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Japanese lessons for Singapore politics


Shinzo (Abe) and (Lee) Hsien Loong should be able to instinctively understand each other. Both are “bon bon botchan” – Japanese colloquial for a man born with a silver spoon. Shinzo’s granddaddy was Nobusuke Kishi, two terms at the top job. We all know Hsien Loong’s own pedigree.

Their political parties; the Liberal Democratic Party and the PAP are also remarkably alike. Both were credited with economic success, with the PAP following the Japanese capital and labour intensive growth model. They have cosy relationships with business and the civil service. Both are socially conservative. Most of all both have the luxury of facing a disparate opposition.

Opposition Disunity

The LDP domination of Japanese politics ought to have ended by ineptitude and the inability to give up past economic sacred cows. That it did only in 2 terms is entirely the result of too many parties of various persuasions with factions splitting from the LDP forming yet more parties.

The LDP lost the majority in 1994 but the governing alliance of six parties fell because off infighting between the socialists and the conservatives. In 2009, the Democratic Party of Japan, more a coalition than a party, came to power. Despite widely regarded popular and progressive initiatives, the DPJ government fell after a term beset with internal conflicts among factions organised along old party allegiances.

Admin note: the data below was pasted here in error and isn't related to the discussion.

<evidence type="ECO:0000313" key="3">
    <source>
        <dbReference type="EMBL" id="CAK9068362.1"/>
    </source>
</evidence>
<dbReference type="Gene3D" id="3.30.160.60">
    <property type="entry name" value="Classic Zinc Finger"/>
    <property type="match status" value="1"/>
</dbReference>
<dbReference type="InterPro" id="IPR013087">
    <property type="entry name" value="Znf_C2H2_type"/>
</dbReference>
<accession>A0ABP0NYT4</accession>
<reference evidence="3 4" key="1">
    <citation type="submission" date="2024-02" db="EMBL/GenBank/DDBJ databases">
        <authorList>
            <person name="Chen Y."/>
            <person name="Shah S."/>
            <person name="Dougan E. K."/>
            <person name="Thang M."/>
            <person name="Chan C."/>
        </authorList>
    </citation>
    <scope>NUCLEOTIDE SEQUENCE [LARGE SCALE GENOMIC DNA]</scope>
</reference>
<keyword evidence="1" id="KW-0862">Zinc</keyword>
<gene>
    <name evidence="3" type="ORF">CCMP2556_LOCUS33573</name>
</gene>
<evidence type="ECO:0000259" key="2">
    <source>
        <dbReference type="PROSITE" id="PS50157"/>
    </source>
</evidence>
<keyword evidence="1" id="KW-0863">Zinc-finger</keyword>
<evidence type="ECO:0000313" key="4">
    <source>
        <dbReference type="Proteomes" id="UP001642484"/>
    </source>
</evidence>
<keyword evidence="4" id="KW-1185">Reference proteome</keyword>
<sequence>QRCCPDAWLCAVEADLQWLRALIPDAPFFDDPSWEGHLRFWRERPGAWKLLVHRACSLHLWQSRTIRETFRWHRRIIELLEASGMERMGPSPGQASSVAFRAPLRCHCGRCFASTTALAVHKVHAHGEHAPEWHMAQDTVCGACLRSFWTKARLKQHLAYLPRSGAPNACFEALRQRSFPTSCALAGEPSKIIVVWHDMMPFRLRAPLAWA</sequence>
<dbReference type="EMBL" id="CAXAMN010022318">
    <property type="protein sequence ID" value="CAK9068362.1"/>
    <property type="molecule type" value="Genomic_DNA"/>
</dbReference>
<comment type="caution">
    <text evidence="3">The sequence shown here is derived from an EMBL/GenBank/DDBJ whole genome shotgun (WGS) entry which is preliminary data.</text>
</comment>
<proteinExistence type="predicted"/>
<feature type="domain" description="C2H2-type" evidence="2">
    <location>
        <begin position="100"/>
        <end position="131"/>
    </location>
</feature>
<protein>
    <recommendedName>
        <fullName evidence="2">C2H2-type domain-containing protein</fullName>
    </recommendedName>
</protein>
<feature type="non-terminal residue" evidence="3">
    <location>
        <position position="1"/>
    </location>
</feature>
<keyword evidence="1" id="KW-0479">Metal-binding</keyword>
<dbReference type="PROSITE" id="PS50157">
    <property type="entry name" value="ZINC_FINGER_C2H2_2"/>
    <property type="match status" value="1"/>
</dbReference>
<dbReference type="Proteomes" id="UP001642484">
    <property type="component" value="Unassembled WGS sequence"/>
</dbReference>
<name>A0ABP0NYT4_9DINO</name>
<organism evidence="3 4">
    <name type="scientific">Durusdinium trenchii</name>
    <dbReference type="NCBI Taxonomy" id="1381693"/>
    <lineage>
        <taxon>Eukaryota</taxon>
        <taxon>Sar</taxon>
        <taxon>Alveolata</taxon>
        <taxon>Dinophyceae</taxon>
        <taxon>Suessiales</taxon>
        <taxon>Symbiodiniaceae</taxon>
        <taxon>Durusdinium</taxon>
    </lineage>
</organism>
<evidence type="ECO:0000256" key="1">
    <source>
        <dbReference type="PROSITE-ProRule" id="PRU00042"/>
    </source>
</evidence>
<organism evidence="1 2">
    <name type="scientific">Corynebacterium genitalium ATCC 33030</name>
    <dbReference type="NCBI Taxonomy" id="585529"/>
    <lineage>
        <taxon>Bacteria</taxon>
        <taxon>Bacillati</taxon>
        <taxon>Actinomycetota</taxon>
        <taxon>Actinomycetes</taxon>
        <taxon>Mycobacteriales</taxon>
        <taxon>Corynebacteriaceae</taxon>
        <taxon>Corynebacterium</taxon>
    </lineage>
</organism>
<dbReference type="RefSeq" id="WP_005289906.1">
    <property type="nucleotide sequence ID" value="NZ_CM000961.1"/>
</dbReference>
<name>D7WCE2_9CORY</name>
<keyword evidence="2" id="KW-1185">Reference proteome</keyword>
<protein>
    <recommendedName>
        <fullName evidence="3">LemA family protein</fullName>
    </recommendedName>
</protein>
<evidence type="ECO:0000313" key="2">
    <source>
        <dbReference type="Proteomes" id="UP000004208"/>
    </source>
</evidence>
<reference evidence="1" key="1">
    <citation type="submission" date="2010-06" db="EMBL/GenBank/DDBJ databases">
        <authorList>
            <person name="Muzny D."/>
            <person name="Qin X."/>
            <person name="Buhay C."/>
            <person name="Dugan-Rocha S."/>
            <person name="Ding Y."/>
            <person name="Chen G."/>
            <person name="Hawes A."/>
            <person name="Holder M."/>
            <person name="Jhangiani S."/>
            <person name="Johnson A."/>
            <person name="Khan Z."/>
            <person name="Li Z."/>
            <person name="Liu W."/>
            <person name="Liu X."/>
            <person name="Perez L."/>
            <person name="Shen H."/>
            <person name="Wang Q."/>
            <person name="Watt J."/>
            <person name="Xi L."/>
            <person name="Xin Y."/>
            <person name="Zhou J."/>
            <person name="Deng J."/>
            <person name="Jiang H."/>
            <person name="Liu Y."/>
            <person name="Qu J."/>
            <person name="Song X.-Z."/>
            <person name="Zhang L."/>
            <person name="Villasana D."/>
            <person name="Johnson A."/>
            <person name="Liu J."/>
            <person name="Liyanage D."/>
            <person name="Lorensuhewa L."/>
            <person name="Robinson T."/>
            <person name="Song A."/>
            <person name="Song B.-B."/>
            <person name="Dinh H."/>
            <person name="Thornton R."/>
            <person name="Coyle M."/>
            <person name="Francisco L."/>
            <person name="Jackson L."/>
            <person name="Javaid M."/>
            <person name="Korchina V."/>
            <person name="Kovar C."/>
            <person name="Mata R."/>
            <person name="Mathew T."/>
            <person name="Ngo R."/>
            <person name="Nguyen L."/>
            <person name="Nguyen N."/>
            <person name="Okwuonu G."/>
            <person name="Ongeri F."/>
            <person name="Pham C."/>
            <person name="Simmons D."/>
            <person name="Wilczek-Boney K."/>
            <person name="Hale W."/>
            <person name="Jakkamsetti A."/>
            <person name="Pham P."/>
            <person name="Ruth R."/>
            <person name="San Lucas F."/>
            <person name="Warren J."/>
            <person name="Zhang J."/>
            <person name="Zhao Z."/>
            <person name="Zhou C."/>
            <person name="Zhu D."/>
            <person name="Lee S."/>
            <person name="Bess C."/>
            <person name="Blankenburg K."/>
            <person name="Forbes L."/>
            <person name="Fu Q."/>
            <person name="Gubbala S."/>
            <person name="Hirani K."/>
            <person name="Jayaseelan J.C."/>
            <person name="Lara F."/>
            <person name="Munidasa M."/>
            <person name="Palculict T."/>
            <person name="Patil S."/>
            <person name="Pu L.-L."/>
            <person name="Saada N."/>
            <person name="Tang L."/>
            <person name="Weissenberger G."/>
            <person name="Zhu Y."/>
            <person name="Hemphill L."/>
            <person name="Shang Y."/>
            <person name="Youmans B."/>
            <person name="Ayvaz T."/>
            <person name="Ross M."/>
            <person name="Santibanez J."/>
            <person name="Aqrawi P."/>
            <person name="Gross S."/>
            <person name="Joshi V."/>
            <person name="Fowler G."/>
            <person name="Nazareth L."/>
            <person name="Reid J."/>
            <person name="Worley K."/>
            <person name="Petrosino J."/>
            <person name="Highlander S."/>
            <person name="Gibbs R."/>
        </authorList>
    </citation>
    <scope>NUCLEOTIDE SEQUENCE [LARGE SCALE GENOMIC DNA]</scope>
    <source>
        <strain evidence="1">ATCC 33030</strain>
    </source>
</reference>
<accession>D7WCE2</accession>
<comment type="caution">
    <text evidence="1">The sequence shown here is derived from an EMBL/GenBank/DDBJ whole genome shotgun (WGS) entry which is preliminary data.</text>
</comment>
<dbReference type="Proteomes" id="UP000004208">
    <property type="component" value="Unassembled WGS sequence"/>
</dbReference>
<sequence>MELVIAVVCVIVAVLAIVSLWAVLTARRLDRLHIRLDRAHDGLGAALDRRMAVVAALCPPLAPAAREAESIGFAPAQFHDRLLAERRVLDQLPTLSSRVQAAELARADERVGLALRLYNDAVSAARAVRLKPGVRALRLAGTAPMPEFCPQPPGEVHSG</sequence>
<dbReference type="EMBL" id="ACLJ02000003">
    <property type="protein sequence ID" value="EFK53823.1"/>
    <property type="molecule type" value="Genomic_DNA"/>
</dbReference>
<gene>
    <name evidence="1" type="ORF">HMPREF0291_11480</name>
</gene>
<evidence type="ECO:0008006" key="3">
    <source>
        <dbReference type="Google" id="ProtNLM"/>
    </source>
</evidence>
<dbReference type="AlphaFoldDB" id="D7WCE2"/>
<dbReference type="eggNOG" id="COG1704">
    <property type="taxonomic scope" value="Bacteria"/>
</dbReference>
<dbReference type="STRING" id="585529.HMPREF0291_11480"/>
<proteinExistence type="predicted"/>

Abe’s Three Arrows

Abe led the LDP comeback with a 2012 landslide election victory. Rightly focussing on ending deflation, he launched his “Abenomics” 3 arrows

– Quantitative easing by the Bank of Japan
– Government spending
– Structural Reforms
The trouble is; outside the circle of economic advisors, the LDP dinosaurs did not understand the first arrow, loved the second arrow (more pork for the vested interest) and hated the third arrow (reforms going against the vested interests). The first two arrows were fired but Abe failed on the third. As such, the benefits had mostly accrued to the big corporations and the rich.

Therefore the recent snap election was needed for a fresh mandate to shoot the 3rd arrow and push through unpopular constitutional and legislative changes. This point to the uncomfortable truth that LDP politics moved further right than the average Japanese voter wanted. 50% of voters did not like these changes but nevertheless kept faith with the economic program. That Abe received yet another landslide victory again spoke much of opposition disunity: no alternative party was anywhere big enough to contest every seat and yet the parties did not combine in a coalition to present an alternative to the LDP.

Et tu Singapore?

And you too, Singapore? Indeed.

– Contrary to ST editor Han Fook Kwang’s naive expectations, a dominant political party cannot renew itself easily. The failure of the 3rd arrow shows the LDP is still beholden to politics of old and its vested interests. The PAP has its own vested interest and reluctant to give up its own economic sacred cows, namely the same old capital and labour intensive model repackaged as Growth Maximisation.
– A disparate opposition landscape of so many parties is a gift to a dominant party like the LDP and the PAP. The crying shame in Singapore is that the PAP is so far right of centre that by necessity, unlike in Japan, there are not many political or philosophical differences that there should be up to 7-8 opposition parties.